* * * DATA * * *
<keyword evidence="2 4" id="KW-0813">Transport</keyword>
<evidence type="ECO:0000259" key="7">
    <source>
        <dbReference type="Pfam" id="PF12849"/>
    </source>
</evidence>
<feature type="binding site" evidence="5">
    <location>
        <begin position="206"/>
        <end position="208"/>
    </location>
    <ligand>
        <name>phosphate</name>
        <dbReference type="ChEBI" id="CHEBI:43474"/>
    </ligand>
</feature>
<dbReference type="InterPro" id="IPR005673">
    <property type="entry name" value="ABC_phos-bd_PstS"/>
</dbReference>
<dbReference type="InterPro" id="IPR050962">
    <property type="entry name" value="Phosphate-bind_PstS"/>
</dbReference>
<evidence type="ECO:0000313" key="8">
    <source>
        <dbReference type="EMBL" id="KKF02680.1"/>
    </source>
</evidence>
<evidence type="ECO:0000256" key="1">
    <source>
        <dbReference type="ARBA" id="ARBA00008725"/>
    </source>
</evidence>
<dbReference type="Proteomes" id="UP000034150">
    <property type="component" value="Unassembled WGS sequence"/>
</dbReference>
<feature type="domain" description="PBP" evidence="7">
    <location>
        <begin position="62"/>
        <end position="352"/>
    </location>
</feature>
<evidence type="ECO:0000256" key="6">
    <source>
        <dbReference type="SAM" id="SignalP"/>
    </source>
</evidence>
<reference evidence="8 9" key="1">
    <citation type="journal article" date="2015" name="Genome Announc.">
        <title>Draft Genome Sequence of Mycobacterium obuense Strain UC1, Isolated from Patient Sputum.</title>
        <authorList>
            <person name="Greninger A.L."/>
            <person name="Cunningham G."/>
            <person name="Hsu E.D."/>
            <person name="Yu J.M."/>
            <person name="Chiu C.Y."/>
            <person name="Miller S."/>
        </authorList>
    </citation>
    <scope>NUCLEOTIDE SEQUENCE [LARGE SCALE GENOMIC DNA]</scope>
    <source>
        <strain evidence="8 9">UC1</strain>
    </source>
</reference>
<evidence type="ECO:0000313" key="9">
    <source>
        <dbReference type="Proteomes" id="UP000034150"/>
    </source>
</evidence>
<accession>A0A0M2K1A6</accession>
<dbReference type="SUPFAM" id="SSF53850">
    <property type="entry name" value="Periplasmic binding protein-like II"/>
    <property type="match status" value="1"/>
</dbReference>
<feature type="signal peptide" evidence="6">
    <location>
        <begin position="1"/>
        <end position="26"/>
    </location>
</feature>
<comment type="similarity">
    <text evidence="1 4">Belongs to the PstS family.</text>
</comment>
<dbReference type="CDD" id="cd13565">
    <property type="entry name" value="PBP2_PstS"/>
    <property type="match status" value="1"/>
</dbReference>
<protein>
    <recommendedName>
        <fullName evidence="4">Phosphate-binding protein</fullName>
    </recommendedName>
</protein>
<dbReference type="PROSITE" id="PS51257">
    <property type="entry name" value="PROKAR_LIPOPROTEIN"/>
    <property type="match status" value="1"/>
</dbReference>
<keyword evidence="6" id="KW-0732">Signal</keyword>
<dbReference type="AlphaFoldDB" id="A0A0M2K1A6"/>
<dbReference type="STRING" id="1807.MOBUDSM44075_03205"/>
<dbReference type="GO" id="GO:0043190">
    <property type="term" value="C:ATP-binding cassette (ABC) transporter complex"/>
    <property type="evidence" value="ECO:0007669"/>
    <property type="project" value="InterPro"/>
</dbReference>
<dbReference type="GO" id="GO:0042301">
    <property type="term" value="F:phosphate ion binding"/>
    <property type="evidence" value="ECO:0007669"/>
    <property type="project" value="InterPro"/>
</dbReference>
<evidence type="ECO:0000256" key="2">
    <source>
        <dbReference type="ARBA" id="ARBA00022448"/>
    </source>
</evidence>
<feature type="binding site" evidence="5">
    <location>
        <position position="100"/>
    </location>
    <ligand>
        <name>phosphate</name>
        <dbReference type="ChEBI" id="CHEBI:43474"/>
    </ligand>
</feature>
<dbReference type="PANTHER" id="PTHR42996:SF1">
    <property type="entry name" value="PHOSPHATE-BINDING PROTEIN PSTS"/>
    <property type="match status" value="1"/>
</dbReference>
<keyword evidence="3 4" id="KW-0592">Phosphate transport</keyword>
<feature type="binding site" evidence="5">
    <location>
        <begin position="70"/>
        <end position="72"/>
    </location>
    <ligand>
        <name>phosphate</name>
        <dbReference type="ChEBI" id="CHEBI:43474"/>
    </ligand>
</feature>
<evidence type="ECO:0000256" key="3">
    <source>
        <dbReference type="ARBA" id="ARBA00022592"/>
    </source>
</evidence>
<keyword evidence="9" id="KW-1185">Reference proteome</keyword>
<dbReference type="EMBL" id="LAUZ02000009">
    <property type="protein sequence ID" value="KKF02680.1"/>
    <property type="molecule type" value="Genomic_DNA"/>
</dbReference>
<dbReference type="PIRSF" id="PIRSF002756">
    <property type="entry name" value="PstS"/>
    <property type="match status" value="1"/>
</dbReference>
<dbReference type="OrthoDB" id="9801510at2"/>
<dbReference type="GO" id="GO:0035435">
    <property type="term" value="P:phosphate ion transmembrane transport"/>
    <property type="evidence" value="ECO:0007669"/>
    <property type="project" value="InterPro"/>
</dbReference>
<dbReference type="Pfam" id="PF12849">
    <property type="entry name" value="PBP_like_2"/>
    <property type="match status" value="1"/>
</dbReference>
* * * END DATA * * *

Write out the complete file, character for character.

<keyword evidence="2 4" id="KW-0813">Transport</keyword>
<evidence type="ECO:0000259" key="7">
    <source>
        <dbReference type="Pfam" id="PF12849"/>
    </source>
</evidence>
<feature type="binding site" evidence="5">
    <location>
        <begin position="206"/>
        <end position="208"/>
    </location>
    <ligand>
        <name>phosphate</name>
        <dbReference type="ChEBI" id="CHEBI:43474"/>
    </ligand>
</feature>
<dbReference type="InterPro" id="IPR005673">
    <property type="entry name" value="ABC_phos-bd_PstS"/>
</dbReference>
<dbReference type="InterPro" id="IPR050962">
    <property type="entry name" value="Phosphate-bind_PstS"/>
</dbReference>
<evidence type="ECO:0000313" key="8">
    <source>
        <dbReference type="EMBL" id="KKF02680.1"/>
    </source>
</evidence>
<evidence type="ECO:0000256" key="1">
    <source>
        <dbReference type="ARBA" id="ARBA00008725"/>
    </source>
</evidence>
<dbReference type="Proteomes" id="UP000034150">
    <property type="component" value="Unassembled WGS sequence"/>
</dbReference>
<feature type="domain" description="PBP" evidence="7">
    <location>
        <begin position="62"/>
        <end position="352"/>
    </location>
</feature>
<evidence type="ECO:0000256" key="6">
    <source>
        <dbReference type="SAM" id="SignalP"/>
    </source>
</evidence>
<reference evidence="8 9" key="1">
    <citation type="journal article" date="2015" name="Genome Announc.">
        <title>Draft Genome Sequence of Mycobacterium obuense Strain UC1, Isolated from Patient Sputum.</title>
        <authorList>
            <person name="Greninger A.L."/>
            <person name="Cunningham G."/>
            <person name="Hsu E.D."/>
            <person name="Yu J.M."/>
            <person name="Chiu C.Y."/>
            <person name="Miller S."/>
        </authorList>
    </citation>
    <scope>NUCLEOTIDE SEQUENCE [LARGE SCALE GENOMIC DNA]</scope>
    <source>
        <strain evidence="8 9">UC1</strain>
    </source>
</reference>
<evidence type="ECO:0000313" key="9">
    <source>
        <dbReference type="Proteomes" id="UP000034150"/>
    </source>
</evidence>
<accession>A0A0M2K1A6</accession>
<dbReference type="SUPFAM" id="SSF53850">
    <property type="entry name" value="Periplasmic binding protein-like II"/>
    <property type="match status" value="1"/>
</dbReference>
<feature type="signal peptide" evidence="6">
    <location>
        <begin position="1"/>
        <end position="26"/>
    </location>
</feature>
<comment type="similarity">
    <text evidence="1 4">Belongs to the PstS family.</text>
</comment>
<dbReference type="CDD" id="cd13565">
    <property type="entry name" value="PBP2_PstS"/>
    <property type="match status" value="1"/>
</dbReference>
<protein>
    <recommendedName>
        <fullName evidence="4">Phosphate-binding protein</fullName>
    </recommendedName>
</protein>
<dbReference type="PROSITE" id="PS51257">
    <property type="entry name" value="PROKAR_LIPOPROTEIN"/>
    <property type="match status" value="1"/>
</dbReference>
<keyword evidence="6" id="KW-0732">Signal</keyword>
<dbReference type="AlphaFoldDB" id="A0A0M2K1A6"/>
<dbReference type="STRING" id="1807.MOBUDSM44075_03205"/>
<dbReference type="GO" id="GO:0043190">
    <property type="term" value="C:ATP-binding cassette (ABC) transporter complex"/>
    <property type="evidence" value="ECO:0007669"/>
    <property type="project" value="InterPro"/>
</dbReference>
<dbReference type="GO" id="GO:0042301">
    <property type="term" value="F:phosphate ion binding"/>
    <property type="evidence" value="ECO:0007669"/>
    <property type="project" value="InterPro"/>
</dbReference>
<evidence type="ECO:0000256" key="2">
    <source>
        <dbReference type="ARBA" id="ARBA00022448"/>
    </source>
</evidence>
<feature type="binding site" evidence="5">
    <location>
        <position position="100"/>
    </location>
    <ligand>
        <name>phosphate</name>
        <dbReference type="ChEBI" id="CHEBI:43474"/>
    </ligand>
</feature>
<dbReference type="PANTHER" id="PTHR42996:SF1">
    <property type="entry name" value="PHOSPHATE-BINDING PROTEIN PSTS"/>
    <property type="match status" value="1"/>
</dbReference>
<keyword evidence="3 4" id="KW-0592">Phosphate transport</keyword>
<feature type="binding site" evidence="5">
    <location>
        <begin position="70"/>
        <end position="72"/>
    </location>
    <ligand>
        <name>phosphate</name>
        <dbReference type="ChEBI" id="CHEBI:43474"/>
    </ligand>
</feature>
<evidence type="ECO:0000256" key="3">
    <source>
        <dbReference type="ARBA" id="ARBA00022592"/>
    </source>
</evidence>
<keyword evidence="9" id="KW-1185">Reference proteome</keyword>
<dbReference type="EMBL" id="LAUZ02000009">
    <property type="protein sequence ID" value="KKF02680.1"/>
    <property type="molecule type" value="Genomic_DNA"/>
</dbReference>
<dbReference type="PIRSF" id="PIRSF002756">
    <property type="entry name" value="PstS"/>
    <property type="match status" value="1"/>
</dbReference>
<dbReference type="OrthoDB" id="9801510at2"/>
<dbReference type="GO" id="GO:0035435">
    <property type="term" value="P:phosphate ion transmembrane transport"/>
    <property type="evidence" value="ECO:0007669"/>
    <property type="project" value="InterPro"/>
</dbReference>
<dbReference type="Pfam" id="PF12849">
    <property type="entry name" value="PBP_like_2"/>
    <property type="match status" value="1"/>
</dbReference>